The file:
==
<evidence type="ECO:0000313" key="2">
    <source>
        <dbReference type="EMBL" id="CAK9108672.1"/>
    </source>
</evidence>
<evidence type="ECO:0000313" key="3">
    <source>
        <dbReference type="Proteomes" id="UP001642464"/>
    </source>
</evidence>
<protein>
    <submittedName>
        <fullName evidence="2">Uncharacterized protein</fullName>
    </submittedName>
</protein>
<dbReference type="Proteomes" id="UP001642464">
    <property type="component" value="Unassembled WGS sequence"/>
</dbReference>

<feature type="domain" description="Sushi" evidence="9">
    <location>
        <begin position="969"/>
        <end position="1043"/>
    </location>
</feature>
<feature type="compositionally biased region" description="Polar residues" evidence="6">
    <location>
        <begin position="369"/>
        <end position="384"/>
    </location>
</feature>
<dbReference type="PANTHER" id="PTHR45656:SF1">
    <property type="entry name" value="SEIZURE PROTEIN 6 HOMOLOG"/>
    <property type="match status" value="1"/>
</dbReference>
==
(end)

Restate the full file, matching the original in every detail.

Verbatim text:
<evidence type="ECO:0000313" key="2">
    <source>
        <dbReference type="EMBL" id="CAK9108672.1"/>
    </source>
</evidence>
<evidence type="ECO:0000313" key="3">
    <source>
        <dbReference type="Proteomes" id="UP001642464"/>
    </source>
</evidence>
<protein>
    <submittedName>
        <fullName evidence="2">Uncharacterized protein</fullName>
    </submittedName>
</protein>
<dbReference type="Proteomes" id="UP001642464">
    <property type="component" value="Unassembled WGS sequence"/>
</dbReference>

<feature type="domain" description="Sushi" evidence="9">
    <location>
        <begin position="969"/>
        <end position="1043"/>
    </location>
</feature>
<feature type="compositionally biased region" description="Polar residues" evidence="6">
    <location>
        <begin position="369"/>
        <end position="384"/>
    </location>
</feature>
<dbReference type="PANTHER" id="PTHR45656:SF1">
    <property type="entry name" value="SEIZURE PROTEIN 6 HOMOLOG"/>
    <property type="match status" value="1"/>
</dbReference>